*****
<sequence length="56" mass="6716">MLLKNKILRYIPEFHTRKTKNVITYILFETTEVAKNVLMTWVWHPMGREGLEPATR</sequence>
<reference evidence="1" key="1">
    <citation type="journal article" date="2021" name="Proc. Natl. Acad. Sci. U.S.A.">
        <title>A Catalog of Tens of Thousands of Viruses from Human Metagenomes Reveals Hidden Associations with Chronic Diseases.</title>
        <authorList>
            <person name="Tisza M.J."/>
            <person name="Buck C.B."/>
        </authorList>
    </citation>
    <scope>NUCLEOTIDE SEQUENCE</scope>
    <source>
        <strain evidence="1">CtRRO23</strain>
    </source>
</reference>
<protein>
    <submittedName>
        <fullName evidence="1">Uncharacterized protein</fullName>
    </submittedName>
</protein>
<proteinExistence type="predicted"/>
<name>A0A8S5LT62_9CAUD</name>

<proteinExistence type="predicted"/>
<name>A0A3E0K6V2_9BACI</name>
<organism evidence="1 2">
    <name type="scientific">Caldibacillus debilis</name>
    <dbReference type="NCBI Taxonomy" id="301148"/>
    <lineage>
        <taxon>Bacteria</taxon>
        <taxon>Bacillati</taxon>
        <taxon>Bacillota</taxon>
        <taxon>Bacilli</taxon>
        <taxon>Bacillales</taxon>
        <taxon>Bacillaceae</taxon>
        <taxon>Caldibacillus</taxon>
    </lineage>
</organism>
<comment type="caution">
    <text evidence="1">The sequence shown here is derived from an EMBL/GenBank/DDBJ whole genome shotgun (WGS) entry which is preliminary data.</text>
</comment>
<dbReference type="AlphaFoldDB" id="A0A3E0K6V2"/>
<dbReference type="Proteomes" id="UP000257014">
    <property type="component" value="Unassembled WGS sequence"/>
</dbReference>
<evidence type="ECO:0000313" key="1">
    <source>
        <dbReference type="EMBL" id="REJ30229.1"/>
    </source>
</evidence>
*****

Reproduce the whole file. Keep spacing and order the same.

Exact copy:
<sequence length="56" mass="6716">MLLKNKILRYIPEFHTRKTKNVITYILFETTEVAKNVLMTWVWHPMGREGLEPATR</sequence>
<reference evidence="1" key="1">
    <citation type="journal article" date="2021" name="Proc. Natl. Acad. Sci. U.S.A.">
        <title>A Catalog of Tens of Thousands of Viruses from Human Metagenomes Reveals Hidden Associations with Chronic Diseases.</title>
        <authorList>
            <person name="Tisza M.J."/>
            <person name="Buck C.B."/>
        </authorList>
    </citation>
    <scope>NUCLEOTIDE SEQUENCE</scope>
    <source>
        <strain evidence="1">CtRRO23</strain>
    </source>
</reference>
<protein>
    <submittedName>
        <fullName evidence="1">Uncharacterized protein</fullName>
    </submittedName>
</protein>
<proteinExistence type="predicted"/>
<name>A0A8S5LT62_9CAUD</name>

<proteinExistence type="predicted"/>
<name>A0A3E0K6V2_9BACI</name>
<organism evidence="1 2">
    <name type="scientific">Caldibacillus debilis</name>
    <dbReference type="NCBI Taxonomy" id="301148"/>
    <lineage>
        <taxon>Bacteria</taxon>
        <taxon>Bacillati</taxon>
        <taxon>Bacillota</taxon>
        <taxon>Bacilli</taxon>
        <taxon>Bacillales</taxon>
        <taxon>Bacillaceae</taxon>
        <taxon>Caldibacillus</taxon>
    </lineage>
</organism>
<comment type="caution">
    <text evidence="1">The sequence shown here is derived from an EMBL/GenBank/DDBJ whole genome shotgun (WGS) entry which is preliminary data.</text>
</comment>
<dbReference type="AlphaFoldDB" id="A0A3E0K6V2"/>
<dbReference type="Proteomes" id="UP000257014">
    <property type="component" value="Unassembled WGS sequence"/>
</dbReference>
<evidence type="ECO:0000313" key="1">
    <source>
        <dbReference type="EMBL" id="REJ30229.1"/>
    </source>
</evidence>